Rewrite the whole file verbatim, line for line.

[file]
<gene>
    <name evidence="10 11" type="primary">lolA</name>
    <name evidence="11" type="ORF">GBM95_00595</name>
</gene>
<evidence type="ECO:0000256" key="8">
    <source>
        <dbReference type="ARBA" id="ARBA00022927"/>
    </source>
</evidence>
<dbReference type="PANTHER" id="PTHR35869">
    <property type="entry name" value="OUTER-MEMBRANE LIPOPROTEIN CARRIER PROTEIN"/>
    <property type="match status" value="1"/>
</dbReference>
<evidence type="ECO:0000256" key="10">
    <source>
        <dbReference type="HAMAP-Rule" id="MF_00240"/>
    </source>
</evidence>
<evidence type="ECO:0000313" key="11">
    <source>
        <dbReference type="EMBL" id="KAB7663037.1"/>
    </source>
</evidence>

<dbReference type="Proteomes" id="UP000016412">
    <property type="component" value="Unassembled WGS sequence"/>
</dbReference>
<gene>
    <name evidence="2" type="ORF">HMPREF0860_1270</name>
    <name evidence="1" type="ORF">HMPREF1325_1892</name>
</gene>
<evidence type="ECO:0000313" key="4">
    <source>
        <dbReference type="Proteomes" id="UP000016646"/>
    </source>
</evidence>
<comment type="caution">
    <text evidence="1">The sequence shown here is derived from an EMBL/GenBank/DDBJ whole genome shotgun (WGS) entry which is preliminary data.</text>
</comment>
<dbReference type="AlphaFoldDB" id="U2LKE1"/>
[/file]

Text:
<gene>
    <name evidence="10 11" type="primary">lolA</name>
    <name evidence="11" type="ORF">GBM95_00595</name>
</gene>
<evidence type="ECO:0000256" key="8">
    <source>
        <dbReference type="ARBA" id="ARBA00022927"/>
    </source>
</evidence>
<dbReference type="PANTHER" id="PTHR35869">
    <property type="entry name" value="OUTER-MEMBRANE LIPOPROTEIN CARRIER PROTEIN"/>
    <property type="match status" value="1"/>
</dbReference>
<evidence type="ECO:0000256" key="10">
    <source>
        <dbReference type="HAMAP-Rule" id="MF_00240"/>
    </source>
</evidence>
<evidence type="ECO:0000313" key="11">
    <source>
        <dbReference type="EMBL" id="KAB7663037.1"/>
    </source>
</evidence>

<dbReference type="Proteomes" id="UP000016412">
    <property type="component" value="Unassembled WGS sequence"/>
</dbReference>
<gene>
    <name evidence="2" type="ORF">HMPREF0860_1270</name>
    <name evidence="1" type="ORF">HMPREF1325_1892</name>
</gene>
<evidence type="ECO:0000313" key="4">
    <source>
        <dbReference type="Proteomes" id="UP000016646"/>
    </source>
</evidence>
<comment type="caution">
    <text evidence="1">The sequence shown here is derived from an EMBL/GenBank/DDBJ whole genome shotgun (WGS) entry which is preliminary data.</text>
</comment>
<dbReference type="AlphaFoldDB" id="U2LKE1"/>